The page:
DVD Review: Michiko & Hatchin – Part 2


The cat and mouse series that is Michiko & Hatchin continues in this second instalment; but is it any better than the first half? Not really it’s pretty much the same fiasco as before but at least this time the infamous man known as Hiroshi makes his appearance.


Every bend in the road hides an ambush as Michiko and Hatchin continue their mad dash to track down Hiroshi: a man from their past that could hold the key to their future. Hit men, kidnappers, and sadistic gangbangers fill their rearview mirror as these ladies on the lam burn rubber across the Latin landscape.

With the throttle wide open and their motorcycle pointed toward the ocean, Michiko and Hatchin defy fate by living freer than they’ve ever lived before. New friendships are forged, young love blooms, and the partners in crime inch ever closer to the man they seek. But just as the long-awaited reunion is about to become reality, the law closes in on them – leaving Michiko to face an agonizing decision that will change both of their lives forever.

Our View:

This second instalment, which consists of another eleven episodes spread across two DVD discs, continues the journey of Michiko and Hatchin as they attempt to track down Hiroshi, a man who is believed to be Hatchin’s farther and an ex-lover of Michiko, while avoiding the police and local gang members. Just like before each episode of this instalment features its own stand-a-lone story with only small snippets of information, such as details about a characters background or profession, passing on from one episode to the next; and while this is the case most of these episodes have that ‘been there done that’ approach to past episodes and it steadily becomes a bit boring.


It’s not all bad though as some episodes tend to break away from the norm, such as an episode which sees Hatchin being fussed over by a boy and another episode which feels very reminiscence to the Cowboy Bebop ‘Mushroom Samba’ episode, although this time it’s only Michiko that becomes deluded so it’s up to Hatchin to save the day.

It’s not until the later stages of this instalment where things start to become different and a bit more entertaining. For starters the leader of Monstro Preto, a gang which has constantly been mentioned throughout the series, finally makes long on-screen appearences and attempts to formulate a plan to kill Michiko and capture Hatchin; meanwhile Michiko has her own plans and tries to wipe out the group. This confrontation ends up taking place over the entire city and leads to some interesting gunfights and chases with Hatchin caught in the middle of it all.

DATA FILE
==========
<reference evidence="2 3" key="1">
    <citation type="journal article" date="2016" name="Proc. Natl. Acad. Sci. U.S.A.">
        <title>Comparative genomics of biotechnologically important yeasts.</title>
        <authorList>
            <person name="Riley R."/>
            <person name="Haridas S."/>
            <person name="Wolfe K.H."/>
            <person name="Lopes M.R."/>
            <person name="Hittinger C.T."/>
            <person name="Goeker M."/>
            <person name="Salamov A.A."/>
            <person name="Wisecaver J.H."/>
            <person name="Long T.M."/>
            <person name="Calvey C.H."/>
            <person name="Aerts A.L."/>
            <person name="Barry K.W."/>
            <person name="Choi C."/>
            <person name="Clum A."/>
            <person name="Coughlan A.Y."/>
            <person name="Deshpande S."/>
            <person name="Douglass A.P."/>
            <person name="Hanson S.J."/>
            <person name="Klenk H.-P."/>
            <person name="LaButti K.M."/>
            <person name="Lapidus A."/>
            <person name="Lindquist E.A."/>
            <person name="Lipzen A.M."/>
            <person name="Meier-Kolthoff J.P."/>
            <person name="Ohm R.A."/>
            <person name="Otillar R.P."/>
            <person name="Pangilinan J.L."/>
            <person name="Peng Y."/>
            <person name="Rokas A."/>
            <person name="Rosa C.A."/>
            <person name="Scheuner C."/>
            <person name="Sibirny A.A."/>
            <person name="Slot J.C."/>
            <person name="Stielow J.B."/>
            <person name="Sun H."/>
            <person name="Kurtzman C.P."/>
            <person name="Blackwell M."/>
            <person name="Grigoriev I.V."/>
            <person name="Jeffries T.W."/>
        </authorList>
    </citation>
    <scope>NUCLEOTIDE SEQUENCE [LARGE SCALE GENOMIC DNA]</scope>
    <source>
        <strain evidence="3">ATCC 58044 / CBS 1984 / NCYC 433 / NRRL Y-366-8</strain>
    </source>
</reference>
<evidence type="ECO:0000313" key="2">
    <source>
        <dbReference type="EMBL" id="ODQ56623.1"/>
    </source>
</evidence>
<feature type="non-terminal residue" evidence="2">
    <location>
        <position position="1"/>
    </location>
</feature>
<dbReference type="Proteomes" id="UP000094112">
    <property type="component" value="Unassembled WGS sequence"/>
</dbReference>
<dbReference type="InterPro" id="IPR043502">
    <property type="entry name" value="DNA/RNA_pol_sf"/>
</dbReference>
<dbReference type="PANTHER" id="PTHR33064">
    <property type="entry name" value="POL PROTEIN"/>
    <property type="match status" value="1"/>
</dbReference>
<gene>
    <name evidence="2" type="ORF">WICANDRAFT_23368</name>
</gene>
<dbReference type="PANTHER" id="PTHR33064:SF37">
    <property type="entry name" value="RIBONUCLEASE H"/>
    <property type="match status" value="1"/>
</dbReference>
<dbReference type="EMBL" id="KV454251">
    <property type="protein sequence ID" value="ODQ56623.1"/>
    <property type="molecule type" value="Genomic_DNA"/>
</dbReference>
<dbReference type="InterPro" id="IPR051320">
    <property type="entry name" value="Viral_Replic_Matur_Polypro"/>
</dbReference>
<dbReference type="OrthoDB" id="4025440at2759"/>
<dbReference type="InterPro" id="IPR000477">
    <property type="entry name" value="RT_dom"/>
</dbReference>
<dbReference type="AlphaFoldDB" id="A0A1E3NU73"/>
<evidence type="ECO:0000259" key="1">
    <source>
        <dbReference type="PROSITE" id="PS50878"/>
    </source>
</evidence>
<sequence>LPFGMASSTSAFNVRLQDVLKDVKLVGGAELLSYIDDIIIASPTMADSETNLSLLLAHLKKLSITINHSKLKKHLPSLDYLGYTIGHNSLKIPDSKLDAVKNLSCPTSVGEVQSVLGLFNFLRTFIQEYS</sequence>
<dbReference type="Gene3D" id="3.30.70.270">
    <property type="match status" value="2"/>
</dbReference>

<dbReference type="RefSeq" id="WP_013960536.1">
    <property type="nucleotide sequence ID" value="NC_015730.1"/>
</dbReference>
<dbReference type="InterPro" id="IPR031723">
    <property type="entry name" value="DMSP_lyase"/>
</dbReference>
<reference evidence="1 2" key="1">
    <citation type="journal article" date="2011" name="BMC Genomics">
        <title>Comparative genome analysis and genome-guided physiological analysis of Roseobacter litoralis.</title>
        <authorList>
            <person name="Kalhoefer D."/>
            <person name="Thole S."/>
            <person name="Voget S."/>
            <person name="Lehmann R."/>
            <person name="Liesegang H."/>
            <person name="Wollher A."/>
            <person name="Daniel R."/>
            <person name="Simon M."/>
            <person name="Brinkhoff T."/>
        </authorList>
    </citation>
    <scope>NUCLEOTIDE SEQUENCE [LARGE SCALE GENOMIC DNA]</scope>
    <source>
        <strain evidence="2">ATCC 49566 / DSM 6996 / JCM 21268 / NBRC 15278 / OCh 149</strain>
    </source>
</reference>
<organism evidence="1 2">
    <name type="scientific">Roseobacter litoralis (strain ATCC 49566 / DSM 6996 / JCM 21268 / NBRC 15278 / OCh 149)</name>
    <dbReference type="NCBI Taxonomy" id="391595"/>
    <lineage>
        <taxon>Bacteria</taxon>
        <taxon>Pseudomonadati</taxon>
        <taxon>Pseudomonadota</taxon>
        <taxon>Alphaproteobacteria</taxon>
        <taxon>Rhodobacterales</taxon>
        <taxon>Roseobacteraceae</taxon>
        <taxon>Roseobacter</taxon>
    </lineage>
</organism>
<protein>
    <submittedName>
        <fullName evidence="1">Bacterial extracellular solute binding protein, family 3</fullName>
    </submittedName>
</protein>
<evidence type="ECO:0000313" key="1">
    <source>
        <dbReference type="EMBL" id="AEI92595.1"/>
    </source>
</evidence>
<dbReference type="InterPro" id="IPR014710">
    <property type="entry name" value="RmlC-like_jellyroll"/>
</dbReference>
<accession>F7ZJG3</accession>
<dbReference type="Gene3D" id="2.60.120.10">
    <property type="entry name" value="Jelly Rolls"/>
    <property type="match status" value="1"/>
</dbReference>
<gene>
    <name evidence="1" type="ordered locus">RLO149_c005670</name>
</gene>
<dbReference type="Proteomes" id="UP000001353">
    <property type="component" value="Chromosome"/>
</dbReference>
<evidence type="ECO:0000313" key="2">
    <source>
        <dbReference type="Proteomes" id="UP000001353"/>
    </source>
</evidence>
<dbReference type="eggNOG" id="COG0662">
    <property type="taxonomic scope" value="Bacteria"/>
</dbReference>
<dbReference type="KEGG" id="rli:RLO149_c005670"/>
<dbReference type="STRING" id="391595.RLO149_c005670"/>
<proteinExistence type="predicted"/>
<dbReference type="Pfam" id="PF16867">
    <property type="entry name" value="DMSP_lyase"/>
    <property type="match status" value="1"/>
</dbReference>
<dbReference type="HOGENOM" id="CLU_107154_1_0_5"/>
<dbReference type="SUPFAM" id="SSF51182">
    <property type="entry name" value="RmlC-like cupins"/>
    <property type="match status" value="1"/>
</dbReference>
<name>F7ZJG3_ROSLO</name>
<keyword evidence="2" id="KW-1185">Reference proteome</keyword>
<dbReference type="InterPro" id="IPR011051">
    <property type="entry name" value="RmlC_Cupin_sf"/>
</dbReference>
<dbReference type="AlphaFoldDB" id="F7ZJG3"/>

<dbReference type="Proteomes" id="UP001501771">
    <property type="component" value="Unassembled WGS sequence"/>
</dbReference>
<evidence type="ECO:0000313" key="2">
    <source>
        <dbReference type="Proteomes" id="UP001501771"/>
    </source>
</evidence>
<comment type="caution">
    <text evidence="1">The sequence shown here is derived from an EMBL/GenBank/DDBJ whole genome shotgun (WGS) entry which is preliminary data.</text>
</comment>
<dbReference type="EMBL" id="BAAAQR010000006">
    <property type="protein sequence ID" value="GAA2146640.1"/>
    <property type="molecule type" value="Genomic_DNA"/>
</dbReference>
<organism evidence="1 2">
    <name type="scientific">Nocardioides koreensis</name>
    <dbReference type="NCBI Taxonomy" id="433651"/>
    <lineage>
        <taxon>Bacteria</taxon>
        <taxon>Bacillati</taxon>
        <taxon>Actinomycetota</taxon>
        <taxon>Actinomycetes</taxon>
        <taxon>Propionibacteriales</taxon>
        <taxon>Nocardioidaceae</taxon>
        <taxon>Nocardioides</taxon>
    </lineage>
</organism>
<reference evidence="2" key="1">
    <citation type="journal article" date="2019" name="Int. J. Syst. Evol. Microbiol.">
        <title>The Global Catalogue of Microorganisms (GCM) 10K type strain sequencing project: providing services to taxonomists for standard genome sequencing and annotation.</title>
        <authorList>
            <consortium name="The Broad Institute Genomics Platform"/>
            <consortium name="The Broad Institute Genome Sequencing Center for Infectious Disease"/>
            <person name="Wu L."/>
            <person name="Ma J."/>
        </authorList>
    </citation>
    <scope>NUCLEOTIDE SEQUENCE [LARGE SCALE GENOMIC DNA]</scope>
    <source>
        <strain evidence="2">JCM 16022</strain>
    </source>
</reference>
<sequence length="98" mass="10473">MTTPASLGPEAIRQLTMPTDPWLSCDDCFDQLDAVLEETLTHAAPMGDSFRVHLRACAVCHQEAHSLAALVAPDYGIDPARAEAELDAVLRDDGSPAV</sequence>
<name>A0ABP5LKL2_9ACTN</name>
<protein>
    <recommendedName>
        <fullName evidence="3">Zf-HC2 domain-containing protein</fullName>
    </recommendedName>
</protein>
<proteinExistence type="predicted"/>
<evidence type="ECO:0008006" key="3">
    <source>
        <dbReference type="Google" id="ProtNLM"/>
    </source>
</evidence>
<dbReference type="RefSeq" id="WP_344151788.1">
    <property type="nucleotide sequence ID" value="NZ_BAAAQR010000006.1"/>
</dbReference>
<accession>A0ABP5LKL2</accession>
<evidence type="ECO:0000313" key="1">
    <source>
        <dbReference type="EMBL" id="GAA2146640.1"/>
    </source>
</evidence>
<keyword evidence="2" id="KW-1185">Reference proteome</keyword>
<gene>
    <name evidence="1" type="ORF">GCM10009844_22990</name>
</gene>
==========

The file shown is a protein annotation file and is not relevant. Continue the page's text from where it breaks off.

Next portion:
There is of course Hatchin, who just wants to find her place in the world, and ends up doing something daring by going off with Satoshi – much to the annoyance of Michiko. Of course that’s not the end of the story; as the final confrontation between old friends – and potential enemies – bring the series to its rather long-winded but satisfying conclusion.


When it comes to bonus materials then the bar was set quite high in the first instalment and fortunately for us that ‘high standard’ has been met on this second instalment as not only are familiar bonus features included, such as commentaries and textless songs, but a fair amount of new ones have also been added; such as character interviews.


The real attraction to these bonus materials is of course the ‘Hatchin: Girl we All Love’ and ‘Special Interview’ featurettes. The ‘Hatchin: Girl we All Love’ featurette sees Jad Saxton, who plays the English voice for Hatchin, share her thoughts and feelings about the character and what her intentions are within the series. The Second featurette, which was presumably available in the Japanese release, sees Yoko Maki (voice of Michiko) and Suzuka Ohgo (voice of Hatchin) provide their own thoughts on the characters they portrayed in the anime. Both featurettes are quite interesting and give a closer insight into what the actors thought of their character.